Nigeria’s external reserves hit two year high as economy moves to rebound from downturn
An external reserve of $31.2 billion is the highest since the beginning of President Buhari's administration.
The Central Bank of Nigeria (CBN) statistics shows an the ER surged to $31.2 billion as at August 8, 2017. This is the highest level it has gotten since July 2015, as Nigeria battles to exit its first economic recession in the last 25 years.
Aside from external reserves, other macroeconomic indices have improved on truce agreement between the government and Niger Delta militants.
This has triggered high oil production and investors' confidence.
From the CBN’s statistics, the country’s ER crashed to $25 billion in Q2 2016 from about $40 billion in Q1 2014. This triggered a first round devaluation of the Naira, amid a crash in global oil price and investors’ exiting the Nigeria’s capital market.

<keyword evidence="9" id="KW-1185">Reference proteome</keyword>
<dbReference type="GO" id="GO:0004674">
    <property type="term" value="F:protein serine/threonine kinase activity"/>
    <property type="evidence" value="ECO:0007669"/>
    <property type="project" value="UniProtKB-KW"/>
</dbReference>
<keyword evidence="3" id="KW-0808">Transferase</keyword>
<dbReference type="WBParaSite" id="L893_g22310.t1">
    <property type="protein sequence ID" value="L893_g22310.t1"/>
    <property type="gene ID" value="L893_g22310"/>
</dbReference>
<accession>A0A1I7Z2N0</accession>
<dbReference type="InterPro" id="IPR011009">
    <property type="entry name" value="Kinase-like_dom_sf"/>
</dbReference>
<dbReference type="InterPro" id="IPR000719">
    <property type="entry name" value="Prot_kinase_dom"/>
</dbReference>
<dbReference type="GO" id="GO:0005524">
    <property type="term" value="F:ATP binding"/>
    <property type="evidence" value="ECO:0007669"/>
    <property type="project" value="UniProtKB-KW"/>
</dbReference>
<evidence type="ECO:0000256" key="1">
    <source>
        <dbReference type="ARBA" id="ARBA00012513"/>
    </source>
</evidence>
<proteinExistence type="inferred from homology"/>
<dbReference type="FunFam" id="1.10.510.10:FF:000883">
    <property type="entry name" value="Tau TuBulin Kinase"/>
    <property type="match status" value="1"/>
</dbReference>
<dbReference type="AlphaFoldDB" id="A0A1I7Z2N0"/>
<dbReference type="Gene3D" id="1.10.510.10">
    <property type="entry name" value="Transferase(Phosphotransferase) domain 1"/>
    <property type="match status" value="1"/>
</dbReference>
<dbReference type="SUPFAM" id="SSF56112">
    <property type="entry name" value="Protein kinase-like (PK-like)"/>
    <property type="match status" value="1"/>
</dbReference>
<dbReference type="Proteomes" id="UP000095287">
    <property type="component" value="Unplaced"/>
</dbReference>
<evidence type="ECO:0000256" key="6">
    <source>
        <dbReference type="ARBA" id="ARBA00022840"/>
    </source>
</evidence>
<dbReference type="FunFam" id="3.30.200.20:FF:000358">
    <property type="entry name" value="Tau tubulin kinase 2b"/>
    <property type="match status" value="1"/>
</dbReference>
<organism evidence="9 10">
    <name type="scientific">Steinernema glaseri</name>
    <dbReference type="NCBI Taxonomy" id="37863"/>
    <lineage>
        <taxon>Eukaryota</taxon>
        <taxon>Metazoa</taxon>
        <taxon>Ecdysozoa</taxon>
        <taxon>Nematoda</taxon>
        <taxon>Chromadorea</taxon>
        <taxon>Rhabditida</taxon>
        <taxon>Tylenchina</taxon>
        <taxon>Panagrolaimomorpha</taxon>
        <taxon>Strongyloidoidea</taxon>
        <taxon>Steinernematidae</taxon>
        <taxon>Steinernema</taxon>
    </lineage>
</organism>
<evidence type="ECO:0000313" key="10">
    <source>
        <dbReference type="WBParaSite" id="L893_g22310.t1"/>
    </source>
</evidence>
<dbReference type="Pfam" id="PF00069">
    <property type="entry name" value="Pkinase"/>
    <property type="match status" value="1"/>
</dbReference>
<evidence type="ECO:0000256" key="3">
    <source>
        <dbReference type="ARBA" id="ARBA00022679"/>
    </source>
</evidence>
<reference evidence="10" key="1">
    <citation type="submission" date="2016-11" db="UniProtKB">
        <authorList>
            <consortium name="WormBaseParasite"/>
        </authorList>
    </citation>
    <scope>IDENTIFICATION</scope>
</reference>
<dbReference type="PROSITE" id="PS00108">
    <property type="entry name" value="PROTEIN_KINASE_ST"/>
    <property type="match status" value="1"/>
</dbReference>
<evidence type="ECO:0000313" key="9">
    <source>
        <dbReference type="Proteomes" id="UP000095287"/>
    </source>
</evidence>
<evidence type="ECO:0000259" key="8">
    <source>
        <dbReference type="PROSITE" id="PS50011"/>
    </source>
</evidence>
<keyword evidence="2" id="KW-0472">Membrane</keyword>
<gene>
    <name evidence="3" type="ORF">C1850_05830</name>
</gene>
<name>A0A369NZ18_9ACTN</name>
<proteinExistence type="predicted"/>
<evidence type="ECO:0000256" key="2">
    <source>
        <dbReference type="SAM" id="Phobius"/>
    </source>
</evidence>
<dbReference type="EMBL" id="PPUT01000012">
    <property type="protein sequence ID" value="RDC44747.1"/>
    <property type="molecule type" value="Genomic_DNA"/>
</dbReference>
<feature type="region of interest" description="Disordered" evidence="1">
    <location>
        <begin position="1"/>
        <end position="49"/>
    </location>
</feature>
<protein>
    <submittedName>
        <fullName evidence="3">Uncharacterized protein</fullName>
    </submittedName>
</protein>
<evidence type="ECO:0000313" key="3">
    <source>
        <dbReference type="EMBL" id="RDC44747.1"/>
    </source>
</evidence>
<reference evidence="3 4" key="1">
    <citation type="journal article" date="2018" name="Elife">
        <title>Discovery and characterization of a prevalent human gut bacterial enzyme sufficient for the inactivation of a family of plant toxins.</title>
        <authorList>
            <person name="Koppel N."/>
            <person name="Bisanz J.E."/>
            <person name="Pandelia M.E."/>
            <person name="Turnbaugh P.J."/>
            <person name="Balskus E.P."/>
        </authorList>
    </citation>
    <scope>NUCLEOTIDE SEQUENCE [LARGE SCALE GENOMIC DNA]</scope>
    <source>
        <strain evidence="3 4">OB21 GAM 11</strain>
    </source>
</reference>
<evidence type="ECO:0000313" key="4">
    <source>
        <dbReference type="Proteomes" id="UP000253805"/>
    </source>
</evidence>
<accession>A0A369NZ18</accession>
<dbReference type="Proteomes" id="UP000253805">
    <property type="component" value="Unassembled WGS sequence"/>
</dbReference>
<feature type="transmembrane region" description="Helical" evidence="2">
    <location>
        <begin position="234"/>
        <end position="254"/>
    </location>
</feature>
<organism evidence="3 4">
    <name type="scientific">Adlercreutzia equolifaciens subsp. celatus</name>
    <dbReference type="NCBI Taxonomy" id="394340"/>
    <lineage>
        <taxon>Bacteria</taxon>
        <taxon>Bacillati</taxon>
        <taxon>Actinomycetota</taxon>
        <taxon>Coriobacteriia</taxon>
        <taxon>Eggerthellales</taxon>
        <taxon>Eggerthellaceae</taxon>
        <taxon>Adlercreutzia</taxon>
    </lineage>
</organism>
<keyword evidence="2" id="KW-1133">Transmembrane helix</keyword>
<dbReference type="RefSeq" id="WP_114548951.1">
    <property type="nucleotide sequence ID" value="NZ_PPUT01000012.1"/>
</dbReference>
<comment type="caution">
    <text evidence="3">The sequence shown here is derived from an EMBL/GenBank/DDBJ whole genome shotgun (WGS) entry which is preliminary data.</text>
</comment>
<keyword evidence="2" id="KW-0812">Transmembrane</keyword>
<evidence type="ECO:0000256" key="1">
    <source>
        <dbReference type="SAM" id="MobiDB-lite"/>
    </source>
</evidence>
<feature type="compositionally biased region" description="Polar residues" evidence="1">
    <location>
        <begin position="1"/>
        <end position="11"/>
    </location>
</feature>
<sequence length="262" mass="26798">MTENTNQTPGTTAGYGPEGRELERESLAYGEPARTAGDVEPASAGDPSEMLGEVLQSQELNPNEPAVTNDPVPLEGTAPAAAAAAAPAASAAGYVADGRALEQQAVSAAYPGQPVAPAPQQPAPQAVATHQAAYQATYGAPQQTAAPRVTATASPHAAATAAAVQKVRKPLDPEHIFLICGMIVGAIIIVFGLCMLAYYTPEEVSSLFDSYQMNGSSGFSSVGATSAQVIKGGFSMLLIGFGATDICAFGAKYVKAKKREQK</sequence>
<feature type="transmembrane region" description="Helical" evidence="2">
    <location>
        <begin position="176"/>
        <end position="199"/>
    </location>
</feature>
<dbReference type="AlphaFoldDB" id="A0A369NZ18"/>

Against the backdrop, Nigeria’s ability to meet its $10 billion monthly import bills and $30 billion IMF benchmark were threatened.
Also with gradual rebounds in oil prices and output, Nigeria’s foreign earnings from oil export increased. Thus, leading to increase in government revenue and reserves.
The CBN also introduced multiple exchange rate windows stabilize the FX market.
Frontier economies like Nigeria rely on external reserves to achieve their macroeconomic goals. It also allows for stable forex market and attracts more foreign investments.
JOIN OUR PULSE COMMUNITY!
Eyewitness? Submit your stories now via social or: